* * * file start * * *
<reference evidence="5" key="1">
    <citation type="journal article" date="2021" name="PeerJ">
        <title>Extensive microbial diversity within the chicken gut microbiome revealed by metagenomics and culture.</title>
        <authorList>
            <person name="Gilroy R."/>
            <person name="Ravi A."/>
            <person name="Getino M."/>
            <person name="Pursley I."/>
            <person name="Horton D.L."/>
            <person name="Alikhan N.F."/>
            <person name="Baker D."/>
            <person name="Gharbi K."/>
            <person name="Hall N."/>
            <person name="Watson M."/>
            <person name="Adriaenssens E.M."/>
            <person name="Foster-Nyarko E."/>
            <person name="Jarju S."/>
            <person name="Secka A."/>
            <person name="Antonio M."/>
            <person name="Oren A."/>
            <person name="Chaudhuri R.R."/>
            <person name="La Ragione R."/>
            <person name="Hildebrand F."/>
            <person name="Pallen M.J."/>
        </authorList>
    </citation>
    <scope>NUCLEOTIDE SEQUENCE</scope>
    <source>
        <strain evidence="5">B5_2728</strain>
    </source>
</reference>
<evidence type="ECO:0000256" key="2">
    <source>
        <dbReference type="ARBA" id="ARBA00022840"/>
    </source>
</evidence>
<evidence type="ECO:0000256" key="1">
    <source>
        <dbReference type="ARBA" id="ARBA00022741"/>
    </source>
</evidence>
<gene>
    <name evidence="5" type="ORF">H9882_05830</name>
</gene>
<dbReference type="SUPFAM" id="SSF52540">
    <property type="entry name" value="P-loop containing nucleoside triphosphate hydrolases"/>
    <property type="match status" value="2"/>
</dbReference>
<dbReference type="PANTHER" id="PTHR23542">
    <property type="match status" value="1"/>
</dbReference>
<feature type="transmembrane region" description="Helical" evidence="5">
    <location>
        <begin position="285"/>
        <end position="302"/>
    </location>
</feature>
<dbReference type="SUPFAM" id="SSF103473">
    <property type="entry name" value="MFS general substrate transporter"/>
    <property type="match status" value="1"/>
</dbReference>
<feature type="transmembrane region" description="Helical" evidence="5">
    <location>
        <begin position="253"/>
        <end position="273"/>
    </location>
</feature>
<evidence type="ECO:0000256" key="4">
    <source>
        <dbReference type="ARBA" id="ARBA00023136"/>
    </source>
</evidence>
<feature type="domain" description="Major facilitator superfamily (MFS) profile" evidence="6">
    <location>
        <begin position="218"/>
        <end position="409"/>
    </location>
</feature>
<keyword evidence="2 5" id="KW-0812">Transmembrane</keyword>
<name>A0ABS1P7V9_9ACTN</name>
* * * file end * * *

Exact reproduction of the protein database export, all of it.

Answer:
<reference evidence="5" key="1">
    <citation type="journal article" date="2021" name="PeerJ">
        <title>Extensive microbial diversity within the chicken gut microbiome revealed by metagenomics and culture.</title>
        <authorList>
            <person name="Gilroy R."/>
            <person name="Ravi A."/>
            <person name="Getino M."/>
            <person name="Pursley I."/>
            <person name="Horton D.L."/>
            <person name="Alikhan N.F."/>
            <person name="Baker D."/>
            <person name="Gharbi K."/>
            <person name="Hall N."/>
            <person name="Watson M."/>
            <person name="Adriaenssens E.M."/>
            <person name="Foster-Nyarko E."/>
            <person name="Jarju S."/>
            <person name="Secka A."/>
            <person name="Antonio M."/>
            <person name="Oren A."/>
            <person name="Chaudhuri R.R."/>
            <person name="La Ragione R."/>
            <person name="Hildebrand F."/>
            <person name="Pallen M.J."/>
        </authorList>
    </citation>
    <scope>NUCLEOTIDE SEQUENCE</scope>
    <source>
        <strain evidence="5">B5_2728</strain>
    </source>
</reference>
<evidence type="ECO:0000256" key="2">
    <source>
        <dbReference type="ARBA" id="ARBA00022840"/>
    </source>
</evidence>
<evidence type="ECO:0000256" key="1">
    <source>
        <dbReference type="ARBA" id="ARBA00022741"/>
    </source>
</evidence>
<gene>
    <name evidence="5" type="ORF">H9882_05830</name>
</gene>
<dbReference type="SUPFAM" id="SSF52540">
    <property type="entry name" value="P-loop containing nucleoside triphosphate hydrolases"/>
    <property type="match status" value="2"/>
</dbReference>
<dbReference type="PANTHER" id="PTHR23542">
    <property type="match status" value="1"/>
</dbReference>
<feature type="transmembrane region" description="Helical" evidence="5">
    <location>
        <begin position="285"/>
        <end position="302"/>
    </location>
</feature>
<dbReference type="SUPFAM" id="SSF103473">
    <property type="entry name" value="MFS general substrate transporter"/>
    <property type="match status" value="1"/>
</dbReference>
<feature type="transmembrane region" description="Helical" evidence="5">
    <location>
        <begin position="253"/>
        <end position="273"/>
    </location>
</feature>
<evidence type="ECO:0000256" key="4">
    <source>
        <dbReference type="ARBA" id="ARBA00023136"/>
    </source>
</evidence>
<feature type="domain" description="Major facilitator superfamily (MFS) profile" evidence="6">
    <location>
        <begin position="218"/>
        <end position="409"/>
    </location>
</feature>
<keyword evidence="2 5" id="KW-0812">Transmembrane</keyword>
<name>A0ABS1P7V9_9ACTN</name>